Denise Spann

The WaPo’s Super Bowl Ad Doesn’t Address the True Problem in Journalism

*Before, I get into anything I just want to congratulate the New England Patriots on their win in the Super Bowl*

The Super Bowl is known for their funny and over the top commercials that go viral during and after the event. This year my favorite commercial was the Pepsi ad with Cardi B, Steve Carell and Lil John.

However, the commercial that caught my attention last night was The Washington Post message. I’ve personally never seen a legacy newspaper commercial on TV before. Their message was about keeping the public informed through journalism, using its motto: “Democracy dies in Darkness.”

My immediate thoughts before seeing that it was created by The Washington Post were that this commercial is really trying to gain the trust of the people back. They go through all the tragic events like war and 911 reminding the people that it was the media and journalist working to keep them informed.

Then, when I saw it was The Post, it showed they were taking a stand against the slander over all publications by the current president and his supporters.

Papers and online publications alike are experiencing extreme downsizing. BuzzFeed that has been in the news a lot lately for their breaking news, recently laid off a its whole national desk, national security team, along with entertainment, health and LGBTQ reporters. Many people believed that this was because they were trying to prove their credibility for a more serious direction. While that might be part of the reason, the problems facing journalism didn’t just start.

“People want to blame the internet for the news industry’s troubles, but the seeds go back to the 1980s.”


According to Slate, there are three key forces that created the slow-motion disaster of the journalism industry. The first: bad business decisions; the second: investors expectation of hefty profits; and third: how the industry reacted to the first two factors.

When talking about the second factor they describe how in the pre-internet era, newspapers functioned as “pseudo-monopolies” that created an “audience for advertisers that wanted to reach those people.”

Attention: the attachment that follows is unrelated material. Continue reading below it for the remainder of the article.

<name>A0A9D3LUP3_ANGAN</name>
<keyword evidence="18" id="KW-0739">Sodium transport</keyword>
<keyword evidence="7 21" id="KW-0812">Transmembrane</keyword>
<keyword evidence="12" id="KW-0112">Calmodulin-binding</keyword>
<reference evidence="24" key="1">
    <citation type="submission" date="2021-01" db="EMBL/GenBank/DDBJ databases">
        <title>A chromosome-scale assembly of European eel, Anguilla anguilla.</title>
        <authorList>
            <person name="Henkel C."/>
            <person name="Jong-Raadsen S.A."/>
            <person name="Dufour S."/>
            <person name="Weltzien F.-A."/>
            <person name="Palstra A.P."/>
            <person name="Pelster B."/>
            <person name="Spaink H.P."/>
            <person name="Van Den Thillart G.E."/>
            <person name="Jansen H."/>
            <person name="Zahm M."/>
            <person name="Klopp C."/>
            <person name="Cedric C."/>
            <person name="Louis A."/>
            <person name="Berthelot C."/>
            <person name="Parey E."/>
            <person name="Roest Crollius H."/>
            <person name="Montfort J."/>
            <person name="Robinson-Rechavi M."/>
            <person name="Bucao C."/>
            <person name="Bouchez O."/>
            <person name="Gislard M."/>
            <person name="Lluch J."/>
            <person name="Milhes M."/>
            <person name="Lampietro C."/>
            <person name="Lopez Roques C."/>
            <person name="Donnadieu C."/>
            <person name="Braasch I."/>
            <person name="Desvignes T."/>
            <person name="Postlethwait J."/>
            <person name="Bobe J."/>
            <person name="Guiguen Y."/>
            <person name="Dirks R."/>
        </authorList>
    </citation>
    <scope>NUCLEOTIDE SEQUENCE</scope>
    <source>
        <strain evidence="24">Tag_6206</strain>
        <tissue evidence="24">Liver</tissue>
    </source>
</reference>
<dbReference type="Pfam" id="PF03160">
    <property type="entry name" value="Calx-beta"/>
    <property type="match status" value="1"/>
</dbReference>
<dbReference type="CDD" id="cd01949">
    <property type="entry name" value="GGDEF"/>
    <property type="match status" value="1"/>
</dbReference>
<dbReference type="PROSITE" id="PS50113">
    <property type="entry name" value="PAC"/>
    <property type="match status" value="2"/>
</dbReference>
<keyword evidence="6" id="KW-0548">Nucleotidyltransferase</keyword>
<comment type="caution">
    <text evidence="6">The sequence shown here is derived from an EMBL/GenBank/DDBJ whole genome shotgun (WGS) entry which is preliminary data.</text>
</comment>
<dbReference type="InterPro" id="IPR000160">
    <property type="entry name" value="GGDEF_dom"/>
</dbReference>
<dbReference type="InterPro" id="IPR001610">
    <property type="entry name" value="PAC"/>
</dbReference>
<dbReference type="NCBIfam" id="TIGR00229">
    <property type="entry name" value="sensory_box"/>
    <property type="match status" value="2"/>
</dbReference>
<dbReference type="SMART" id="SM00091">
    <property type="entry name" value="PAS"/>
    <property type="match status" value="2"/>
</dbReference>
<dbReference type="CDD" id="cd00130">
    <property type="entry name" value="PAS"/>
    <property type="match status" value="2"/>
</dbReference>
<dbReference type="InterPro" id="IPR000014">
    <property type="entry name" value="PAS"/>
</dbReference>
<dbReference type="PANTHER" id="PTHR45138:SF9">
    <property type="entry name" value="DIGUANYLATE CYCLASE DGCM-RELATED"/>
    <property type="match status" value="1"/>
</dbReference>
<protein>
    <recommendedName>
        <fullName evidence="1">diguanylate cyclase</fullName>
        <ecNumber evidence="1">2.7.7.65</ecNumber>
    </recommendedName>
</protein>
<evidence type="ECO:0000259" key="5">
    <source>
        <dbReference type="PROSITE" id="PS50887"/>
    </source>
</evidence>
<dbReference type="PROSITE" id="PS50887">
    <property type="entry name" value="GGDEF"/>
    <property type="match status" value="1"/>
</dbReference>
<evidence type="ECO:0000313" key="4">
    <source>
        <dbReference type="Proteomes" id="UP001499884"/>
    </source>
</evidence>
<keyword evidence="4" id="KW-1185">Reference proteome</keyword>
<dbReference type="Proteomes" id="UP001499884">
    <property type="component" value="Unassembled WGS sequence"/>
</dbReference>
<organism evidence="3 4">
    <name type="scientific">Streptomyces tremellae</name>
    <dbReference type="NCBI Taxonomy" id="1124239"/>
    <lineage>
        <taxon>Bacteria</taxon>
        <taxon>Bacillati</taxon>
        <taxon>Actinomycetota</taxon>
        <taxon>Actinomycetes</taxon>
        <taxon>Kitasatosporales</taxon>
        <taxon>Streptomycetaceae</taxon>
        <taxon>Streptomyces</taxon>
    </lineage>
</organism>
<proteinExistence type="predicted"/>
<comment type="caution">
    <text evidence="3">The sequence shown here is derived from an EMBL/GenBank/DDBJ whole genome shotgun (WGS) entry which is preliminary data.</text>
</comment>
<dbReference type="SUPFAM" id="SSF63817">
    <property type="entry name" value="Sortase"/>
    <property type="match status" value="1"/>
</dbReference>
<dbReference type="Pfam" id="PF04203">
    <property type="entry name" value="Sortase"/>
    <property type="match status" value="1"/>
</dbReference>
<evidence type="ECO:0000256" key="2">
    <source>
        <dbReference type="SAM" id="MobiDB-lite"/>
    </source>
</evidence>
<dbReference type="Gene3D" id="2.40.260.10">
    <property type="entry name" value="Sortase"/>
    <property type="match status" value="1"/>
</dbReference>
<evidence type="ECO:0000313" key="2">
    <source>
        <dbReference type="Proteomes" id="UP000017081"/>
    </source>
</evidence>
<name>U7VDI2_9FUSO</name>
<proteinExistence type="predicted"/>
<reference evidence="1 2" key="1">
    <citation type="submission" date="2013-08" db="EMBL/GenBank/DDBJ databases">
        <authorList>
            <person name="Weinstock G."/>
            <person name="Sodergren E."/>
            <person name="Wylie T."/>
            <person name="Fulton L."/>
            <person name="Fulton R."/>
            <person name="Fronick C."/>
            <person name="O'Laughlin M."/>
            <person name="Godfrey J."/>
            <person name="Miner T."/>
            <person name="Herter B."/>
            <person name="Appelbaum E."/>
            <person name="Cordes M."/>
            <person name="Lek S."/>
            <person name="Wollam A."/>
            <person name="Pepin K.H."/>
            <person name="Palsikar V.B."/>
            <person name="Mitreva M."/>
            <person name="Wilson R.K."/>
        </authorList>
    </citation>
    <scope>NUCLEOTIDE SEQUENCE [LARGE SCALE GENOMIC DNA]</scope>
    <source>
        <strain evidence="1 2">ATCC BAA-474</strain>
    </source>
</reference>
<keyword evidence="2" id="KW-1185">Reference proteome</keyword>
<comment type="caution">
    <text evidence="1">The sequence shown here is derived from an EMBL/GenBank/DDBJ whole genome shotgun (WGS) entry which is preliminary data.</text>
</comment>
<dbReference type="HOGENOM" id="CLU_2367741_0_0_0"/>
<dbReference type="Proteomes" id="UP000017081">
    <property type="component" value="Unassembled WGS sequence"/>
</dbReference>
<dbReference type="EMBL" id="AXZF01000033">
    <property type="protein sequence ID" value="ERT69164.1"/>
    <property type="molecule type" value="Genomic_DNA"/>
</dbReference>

In the article it said, “news companies severely misjudged what the internet was.” That proof is in the pudding because this is 100 percent true. Newspapers and consumers even, thought the internet wasn’t going to be long lasting. Papers didn’t see it as a threat until it was too late, and when they realized that on the internet there were virtually no limits, most didn’t know how to adapt. All of a sudden, newspapers were competing with everyone and since they weren’t using the internet to their advantage, they began to lose the one thing that kept them in business, ad sales.

The take over didn’t happen overnight, but over the years so many types of information outlets that used ad sales popped up (Craigslist & YouTube) and before these news companies knew it, they were fighting over scraps to save their jobs. According to Slate, between 2000 and 2008, newspaper ad revenue fell more than 60 percent.

All of this puts into perspective the other factors that contribute to the decline of the journalism industry. I think The Washington Post is taking a step in the right direction with their ad in the Super Bowl, but there’s a lot that still needs fixing behind the scenes to stop this slow decline.

4 thoughts on “The WaPo’s Super Bowl Ad Doesn’t Address the True Problem in Journalism

  1. I like that you mentioned the Washington Post Super Bowl ad. I also have never seen a legacy newspaper ad on TV, and certainly not during the Super Bowl. My first thought was how could they have paid for something like that, given that newspapers have been struggling financially for many years now. I agree that they were likely trying to regain the trust of the public and reaffirm their value as a news organization. Perhaps this is a step in the right direction!

    Liked by 1 person

  2. I was a big fan of the Super Bowl ad and mentioned it in my blog too! I have seen the New York Times run TV ads recently, but I’ve never seen a media company advertise during such a high-profile event. I think it was a very deliberate decision to spend so much money to reach such a large audience. The only way we can get people to care about media again is to change their attitude, and that’s what that ad was focused on.

    Liked by 1 person

  3. I think it’s about time newspapers begin advertising so that people still know they’re there. Being a journalist, I try to read, listen, watch as much news as I can but I know that does not reflect the average person, who likely relies on news aggregators or partisan editorials because they don’t have the attention span to digest 800-1,000+ word think pieces.

    As legacy publications join the 21st century in terms of how it engages with readers, it seems like they’re playing catch-up and then some to maintain widespread appeal again.

    Liked by 1 person

  4. Your idea is good, traditional media ad revenue fall, I think as mentioned in the article, the leaders of newspaper companies have wrong investments and wrong judgments. Internet advertising has a great impact on the advertising revenue of traditional media. The Super Bowl ad is a novel idea, and I admire the decision of the Washington Post. This may provide new ideas for traditional media. When the income of traditional media is very low, the income and employment rate of employees will be unstable.

    Liked by 1 person

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